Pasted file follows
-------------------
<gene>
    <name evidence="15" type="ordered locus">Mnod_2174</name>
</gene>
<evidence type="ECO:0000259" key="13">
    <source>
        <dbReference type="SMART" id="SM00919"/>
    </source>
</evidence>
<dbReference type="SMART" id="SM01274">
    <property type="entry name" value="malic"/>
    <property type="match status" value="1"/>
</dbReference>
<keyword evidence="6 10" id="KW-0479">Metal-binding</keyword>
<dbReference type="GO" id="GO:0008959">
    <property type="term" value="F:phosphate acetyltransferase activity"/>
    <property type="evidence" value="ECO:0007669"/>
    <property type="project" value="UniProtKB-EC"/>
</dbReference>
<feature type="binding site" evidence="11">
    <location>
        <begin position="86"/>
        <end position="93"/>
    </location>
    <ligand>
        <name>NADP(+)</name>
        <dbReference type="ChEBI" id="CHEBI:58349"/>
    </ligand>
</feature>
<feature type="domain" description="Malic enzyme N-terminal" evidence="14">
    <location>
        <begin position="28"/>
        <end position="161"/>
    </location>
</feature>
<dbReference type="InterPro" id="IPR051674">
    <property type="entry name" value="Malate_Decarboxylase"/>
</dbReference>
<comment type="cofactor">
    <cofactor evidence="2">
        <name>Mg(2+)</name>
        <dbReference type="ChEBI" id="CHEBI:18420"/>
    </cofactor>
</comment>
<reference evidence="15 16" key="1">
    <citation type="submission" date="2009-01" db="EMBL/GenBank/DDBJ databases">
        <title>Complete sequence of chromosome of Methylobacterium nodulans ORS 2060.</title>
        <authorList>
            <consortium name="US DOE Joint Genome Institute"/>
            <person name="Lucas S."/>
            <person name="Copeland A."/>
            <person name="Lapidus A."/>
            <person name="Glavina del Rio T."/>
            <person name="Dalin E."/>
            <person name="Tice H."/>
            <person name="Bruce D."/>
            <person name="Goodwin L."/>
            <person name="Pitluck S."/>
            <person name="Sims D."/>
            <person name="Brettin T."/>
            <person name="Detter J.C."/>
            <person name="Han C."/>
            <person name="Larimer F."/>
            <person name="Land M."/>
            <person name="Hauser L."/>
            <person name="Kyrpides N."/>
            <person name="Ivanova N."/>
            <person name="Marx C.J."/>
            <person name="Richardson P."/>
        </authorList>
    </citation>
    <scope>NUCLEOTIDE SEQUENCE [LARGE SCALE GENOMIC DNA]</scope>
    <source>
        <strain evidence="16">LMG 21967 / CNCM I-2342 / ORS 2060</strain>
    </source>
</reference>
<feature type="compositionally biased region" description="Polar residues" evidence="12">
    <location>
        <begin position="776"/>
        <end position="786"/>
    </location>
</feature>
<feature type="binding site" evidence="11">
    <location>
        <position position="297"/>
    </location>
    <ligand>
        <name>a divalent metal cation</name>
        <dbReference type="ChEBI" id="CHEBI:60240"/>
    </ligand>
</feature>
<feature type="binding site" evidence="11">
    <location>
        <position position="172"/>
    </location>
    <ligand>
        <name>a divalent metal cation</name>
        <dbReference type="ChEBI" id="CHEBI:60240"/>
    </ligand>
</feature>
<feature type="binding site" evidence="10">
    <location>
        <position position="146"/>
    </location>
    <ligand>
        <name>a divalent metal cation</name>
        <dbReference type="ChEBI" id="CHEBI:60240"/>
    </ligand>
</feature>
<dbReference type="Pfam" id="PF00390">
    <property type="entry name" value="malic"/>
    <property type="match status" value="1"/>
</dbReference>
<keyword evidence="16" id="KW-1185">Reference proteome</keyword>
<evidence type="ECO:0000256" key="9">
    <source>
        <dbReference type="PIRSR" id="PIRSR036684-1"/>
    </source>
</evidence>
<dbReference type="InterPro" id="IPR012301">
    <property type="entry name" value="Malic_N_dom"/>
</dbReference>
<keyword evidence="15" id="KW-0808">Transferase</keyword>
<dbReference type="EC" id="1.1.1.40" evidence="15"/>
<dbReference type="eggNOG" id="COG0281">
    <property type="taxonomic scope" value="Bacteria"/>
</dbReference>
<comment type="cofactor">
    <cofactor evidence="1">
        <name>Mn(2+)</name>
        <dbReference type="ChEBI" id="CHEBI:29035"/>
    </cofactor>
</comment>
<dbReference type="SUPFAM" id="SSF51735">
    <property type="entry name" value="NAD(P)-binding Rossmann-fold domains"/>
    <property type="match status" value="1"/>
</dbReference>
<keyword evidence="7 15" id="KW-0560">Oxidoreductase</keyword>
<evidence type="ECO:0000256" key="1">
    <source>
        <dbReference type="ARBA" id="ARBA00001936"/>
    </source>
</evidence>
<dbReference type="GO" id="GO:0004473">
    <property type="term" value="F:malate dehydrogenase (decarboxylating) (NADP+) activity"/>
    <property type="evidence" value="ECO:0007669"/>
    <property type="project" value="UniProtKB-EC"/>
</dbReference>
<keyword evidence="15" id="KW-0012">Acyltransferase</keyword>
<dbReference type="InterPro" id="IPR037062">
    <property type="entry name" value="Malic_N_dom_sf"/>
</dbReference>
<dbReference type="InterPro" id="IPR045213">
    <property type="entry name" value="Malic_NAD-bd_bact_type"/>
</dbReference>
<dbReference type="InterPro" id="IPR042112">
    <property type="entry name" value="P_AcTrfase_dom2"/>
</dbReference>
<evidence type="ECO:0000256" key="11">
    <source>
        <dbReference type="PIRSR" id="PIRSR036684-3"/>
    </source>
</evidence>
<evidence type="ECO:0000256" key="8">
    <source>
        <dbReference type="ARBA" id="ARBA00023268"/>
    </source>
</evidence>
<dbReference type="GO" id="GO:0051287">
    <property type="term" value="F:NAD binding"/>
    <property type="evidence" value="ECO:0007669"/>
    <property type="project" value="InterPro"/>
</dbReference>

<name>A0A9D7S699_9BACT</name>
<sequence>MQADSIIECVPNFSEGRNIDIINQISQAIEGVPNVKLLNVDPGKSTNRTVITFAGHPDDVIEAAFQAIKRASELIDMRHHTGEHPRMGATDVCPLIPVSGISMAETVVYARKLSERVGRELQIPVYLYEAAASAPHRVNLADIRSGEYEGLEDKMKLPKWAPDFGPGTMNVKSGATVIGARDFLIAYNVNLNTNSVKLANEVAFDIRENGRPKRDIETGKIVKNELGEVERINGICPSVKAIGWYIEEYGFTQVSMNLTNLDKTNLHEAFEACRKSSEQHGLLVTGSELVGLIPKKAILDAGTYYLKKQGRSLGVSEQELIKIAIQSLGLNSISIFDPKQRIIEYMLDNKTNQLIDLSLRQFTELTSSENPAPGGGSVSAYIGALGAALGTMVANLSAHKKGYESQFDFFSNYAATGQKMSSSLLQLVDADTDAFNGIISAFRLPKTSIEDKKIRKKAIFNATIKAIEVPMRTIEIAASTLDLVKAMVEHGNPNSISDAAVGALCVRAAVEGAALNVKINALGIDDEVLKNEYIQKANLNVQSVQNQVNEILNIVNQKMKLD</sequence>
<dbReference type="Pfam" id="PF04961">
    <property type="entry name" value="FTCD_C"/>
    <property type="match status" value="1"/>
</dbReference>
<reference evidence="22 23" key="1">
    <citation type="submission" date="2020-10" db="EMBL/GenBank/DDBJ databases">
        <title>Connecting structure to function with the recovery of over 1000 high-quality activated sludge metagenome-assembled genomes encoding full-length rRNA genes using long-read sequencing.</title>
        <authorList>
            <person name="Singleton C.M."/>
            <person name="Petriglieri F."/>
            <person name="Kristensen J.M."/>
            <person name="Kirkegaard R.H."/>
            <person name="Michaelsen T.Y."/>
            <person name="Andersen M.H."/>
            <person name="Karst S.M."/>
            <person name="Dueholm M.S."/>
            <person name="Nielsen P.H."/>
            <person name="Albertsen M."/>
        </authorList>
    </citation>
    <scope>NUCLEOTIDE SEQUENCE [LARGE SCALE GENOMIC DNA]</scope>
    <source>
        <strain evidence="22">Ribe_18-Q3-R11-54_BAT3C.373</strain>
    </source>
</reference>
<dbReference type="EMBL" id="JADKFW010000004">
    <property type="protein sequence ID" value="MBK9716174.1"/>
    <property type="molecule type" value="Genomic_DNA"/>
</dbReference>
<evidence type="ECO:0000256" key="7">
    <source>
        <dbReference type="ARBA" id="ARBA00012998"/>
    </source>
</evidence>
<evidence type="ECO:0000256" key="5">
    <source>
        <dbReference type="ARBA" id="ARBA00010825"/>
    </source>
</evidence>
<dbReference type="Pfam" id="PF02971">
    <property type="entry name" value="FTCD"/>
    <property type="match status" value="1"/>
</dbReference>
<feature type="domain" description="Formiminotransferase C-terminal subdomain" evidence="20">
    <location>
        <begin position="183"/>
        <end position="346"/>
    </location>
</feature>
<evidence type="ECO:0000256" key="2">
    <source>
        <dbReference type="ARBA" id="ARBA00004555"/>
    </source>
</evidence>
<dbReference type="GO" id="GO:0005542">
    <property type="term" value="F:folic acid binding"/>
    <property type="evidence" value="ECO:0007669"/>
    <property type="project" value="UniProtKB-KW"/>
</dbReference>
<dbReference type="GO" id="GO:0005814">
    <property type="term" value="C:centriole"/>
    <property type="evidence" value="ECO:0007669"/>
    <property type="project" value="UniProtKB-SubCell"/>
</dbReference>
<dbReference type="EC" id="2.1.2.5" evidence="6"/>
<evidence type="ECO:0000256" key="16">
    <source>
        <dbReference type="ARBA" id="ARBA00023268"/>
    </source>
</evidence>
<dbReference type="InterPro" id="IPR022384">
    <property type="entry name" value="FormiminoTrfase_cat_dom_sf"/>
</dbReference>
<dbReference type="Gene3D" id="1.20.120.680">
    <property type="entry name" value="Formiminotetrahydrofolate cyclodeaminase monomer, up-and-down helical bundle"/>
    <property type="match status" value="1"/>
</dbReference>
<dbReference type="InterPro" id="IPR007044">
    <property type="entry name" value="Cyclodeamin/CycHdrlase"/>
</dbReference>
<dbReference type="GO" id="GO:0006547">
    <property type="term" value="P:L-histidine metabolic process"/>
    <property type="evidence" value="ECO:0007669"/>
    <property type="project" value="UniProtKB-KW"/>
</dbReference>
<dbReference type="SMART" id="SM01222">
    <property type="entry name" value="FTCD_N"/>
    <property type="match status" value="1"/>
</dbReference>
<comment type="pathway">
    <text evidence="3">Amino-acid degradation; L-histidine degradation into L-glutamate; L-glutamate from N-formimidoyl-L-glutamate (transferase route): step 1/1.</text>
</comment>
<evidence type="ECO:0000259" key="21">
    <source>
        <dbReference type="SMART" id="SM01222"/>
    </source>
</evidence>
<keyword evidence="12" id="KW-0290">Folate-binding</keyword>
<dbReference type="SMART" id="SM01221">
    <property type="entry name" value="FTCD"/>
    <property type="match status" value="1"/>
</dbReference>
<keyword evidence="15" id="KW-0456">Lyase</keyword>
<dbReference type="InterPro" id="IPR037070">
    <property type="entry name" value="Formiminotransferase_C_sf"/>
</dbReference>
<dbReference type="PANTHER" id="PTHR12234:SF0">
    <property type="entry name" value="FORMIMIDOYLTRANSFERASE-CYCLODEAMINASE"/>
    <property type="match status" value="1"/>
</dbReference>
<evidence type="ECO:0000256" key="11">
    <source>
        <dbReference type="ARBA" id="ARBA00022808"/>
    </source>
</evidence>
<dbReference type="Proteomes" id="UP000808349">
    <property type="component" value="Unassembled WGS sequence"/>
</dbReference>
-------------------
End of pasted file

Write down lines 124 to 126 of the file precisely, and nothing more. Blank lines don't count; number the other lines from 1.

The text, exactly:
<dbReference type="eggNOG" id="COG0281">
    <property type="taxonomic scope" value="Bacteria"/>
</dbReference>